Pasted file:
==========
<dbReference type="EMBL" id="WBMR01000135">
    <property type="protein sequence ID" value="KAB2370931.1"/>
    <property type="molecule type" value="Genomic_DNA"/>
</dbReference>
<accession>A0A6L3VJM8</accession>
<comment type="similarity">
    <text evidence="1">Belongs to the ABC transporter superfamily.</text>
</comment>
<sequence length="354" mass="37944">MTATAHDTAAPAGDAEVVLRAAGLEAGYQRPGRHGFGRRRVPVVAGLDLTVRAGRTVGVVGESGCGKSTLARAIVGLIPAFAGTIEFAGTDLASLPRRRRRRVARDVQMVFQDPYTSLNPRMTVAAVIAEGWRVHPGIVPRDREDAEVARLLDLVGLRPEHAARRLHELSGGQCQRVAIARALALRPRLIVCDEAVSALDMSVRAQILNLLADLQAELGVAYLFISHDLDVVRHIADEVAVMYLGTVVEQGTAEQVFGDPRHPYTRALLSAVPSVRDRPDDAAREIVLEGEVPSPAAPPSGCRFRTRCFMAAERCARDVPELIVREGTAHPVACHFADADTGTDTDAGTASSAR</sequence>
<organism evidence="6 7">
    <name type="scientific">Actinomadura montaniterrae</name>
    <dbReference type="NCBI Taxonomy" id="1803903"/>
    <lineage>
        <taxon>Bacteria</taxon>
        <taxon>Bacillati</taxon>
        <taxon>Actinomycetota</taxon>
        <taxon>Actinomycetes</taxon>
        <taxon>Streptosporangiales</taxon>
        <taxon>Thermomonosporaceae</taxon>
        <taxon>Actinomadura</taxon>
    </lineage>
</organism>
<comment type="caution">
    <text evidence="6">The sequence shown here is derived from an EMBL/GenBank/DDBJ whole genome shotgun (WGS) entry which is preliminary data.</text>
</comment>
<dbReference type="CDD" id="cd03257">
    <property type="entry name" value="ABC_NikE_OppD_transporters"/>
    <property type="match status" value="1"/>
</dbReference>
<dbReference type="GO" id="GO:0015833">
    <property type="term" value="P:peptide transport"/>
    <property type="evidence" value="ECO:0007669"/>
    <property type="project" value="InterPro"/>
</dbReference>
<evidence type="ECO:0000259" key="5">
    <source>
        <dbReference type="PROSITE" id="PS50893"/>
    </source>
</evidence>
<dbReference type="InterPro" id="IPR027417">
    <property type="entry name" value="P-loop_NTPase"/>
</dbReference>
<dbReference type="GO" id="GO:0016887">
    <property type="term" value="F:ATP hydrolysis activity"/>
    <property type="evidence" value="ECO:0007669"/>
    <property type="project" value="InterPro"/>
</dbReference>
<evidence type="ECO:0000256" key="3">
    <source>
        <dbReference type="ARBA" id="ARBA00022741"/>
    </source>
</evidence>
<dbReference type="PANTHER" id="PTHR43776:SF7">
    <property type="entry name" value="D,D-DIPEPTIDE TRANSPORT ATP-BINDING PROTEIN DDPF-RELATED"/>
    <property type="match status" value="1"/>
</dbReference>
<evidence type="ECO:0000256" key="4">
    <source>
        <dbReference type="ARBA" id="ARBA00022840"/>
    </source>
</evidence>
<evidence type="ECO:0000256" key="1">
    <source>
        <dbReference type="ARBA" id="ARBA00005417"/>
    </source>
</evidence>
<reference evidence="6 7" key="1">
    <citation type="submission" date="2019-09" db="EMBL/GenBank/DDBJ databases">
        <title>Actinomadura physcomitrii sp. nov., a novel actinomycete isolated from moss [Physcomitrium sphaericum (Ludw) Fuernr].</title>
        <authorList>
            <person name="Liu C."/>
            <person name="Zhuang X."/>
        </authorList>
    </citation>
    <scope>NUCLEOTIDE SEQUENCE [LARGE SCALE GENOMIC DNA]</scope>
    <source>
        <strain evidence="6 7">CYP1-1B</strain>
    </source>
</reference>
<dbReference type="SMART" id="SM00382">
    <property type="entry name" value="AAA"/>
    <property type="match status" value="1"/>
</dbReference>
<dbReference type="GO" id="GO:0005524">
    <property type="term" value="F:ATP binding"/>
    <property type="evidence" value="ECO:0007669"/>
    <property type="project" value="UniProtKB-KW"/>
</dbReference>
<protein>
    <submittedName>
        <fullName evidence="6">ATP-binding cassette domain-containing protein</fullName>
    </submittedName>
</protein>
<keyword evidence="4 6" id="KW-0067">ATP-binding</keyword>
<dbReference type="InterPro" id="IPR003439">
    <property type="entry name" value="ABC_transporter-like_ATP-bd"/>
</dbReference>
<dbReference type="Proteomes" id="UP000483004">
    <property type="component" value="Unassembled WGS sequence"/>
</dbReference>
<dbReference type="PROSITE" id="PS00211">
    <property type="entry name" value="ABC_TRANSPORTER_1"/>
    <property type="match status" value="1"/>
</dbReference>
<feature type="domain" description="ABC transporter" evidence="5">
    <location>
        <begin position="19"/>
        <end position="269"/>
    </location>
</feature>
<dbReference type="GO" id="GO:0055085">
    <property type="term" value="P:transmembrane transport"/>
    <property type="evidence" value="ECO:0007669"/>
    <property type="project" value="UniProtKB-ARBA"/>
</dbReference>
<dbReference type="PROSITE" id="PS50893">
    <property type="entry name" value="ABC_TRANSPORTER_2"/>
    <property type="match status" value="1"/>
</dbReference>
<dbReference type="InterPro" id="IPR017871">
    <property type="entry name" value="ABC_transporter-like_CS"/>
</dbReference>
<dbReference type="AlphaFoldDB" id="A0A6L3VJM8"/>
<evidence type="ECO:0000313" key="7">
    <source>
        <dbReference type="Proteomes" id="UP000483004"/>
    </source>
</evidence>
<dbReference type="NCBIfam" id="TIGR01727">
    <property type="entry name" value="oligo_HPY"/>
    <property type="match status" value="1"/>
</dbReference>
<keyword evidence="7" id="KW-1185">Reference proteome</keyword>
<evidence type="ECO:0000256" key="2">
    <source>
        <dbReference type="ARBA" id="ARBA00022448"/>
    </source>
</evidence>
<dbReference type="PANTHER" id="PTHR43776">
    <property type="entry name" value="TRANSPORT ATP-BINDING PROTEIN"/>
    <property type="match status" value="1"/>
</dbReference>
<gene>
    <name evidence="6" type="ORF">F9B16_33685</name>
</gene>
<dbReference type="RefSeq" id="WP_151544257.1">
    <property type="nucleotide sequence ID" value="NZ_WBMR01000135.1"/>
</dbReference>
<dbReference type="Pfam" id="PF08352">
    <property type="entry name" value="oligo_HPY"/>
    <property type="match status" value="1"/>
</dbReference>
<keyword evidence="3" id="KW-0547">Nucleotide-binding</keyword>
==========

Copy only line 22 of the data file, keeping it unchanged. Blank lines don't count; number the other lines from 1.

</organism>